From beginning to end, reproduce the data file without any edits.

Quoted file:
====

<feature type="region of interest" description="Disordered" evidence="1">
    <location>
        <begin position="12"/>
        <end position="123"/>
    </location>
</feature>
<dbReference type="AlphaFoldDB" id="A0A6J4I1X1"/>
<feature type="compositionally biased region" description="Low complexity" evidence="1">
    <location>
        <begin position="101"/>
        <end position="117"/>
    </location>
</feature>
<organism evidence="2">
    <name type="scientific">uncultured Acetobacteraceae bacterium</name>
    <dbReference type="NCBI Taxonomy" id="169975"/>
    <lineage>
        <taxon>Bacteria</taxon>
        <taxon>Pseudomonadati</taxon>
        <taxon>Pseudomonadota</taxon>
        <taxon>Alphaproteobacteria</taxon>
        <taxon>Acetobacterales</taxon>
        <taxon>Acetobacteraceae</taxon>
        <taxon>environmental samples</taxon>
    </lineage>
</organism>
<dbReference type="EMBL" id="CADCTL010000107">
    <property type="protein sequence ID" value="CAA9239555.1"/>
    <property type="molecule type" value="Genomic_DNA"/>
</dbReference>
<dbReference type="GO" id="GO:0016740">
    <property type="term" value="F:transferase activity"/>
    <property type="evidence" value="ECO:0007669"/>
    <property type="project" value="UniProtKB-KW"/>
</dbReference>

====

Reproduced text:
<feature type="region of interest" description="Disordered" evidence="1">
    <location>
        <begin position="12"/>
        <end position="123"/>
    </location>
</feature>
<dbReference type="AlphaFoldDB" id="A0A6J4I1X1"/>
<feature type="compositionally biased region" description="Low complexity" evidence="1">
    <location>
        <begin position="101"/>
        <end position="117"/>
    </location>
</feature>
<organism evidence="2">
    <name type="scientific">uncultured Acetobacteraceae bacterium</name>
    <dbReference type="NCBI Taxonomy" id="169975"/>
    <lineage>
        <taxon>Bacteria</taxon>
        <taxon>Pseudomonadati</taxon>
        <taxon>Pseudomonadota</taxon>
        <taxon>Alphaproteobacteria</taxon>
        <taxon>Acetobacterales</taxon>
        <taxon>Acetobacteraceae</taxon>
        <taxon>environmental samples</taxon>
    </lineage>
</organism>
<dbReference type="EMBL" id="CADCTL010000107">
    <property type="protein sequence ID" value="CAA9239555.1"/>
    <property type="molecule type" value="Genomic_DNA"/>
</dbReference>
<dbReference type="GO" id="GO:0016740">
    <property type="term" value="F:transferase activity"/>
    <property type="evidence" value="ECO:0007669"/>
    <property type="project" value="UniProtKB-KW"/>
</dbReference>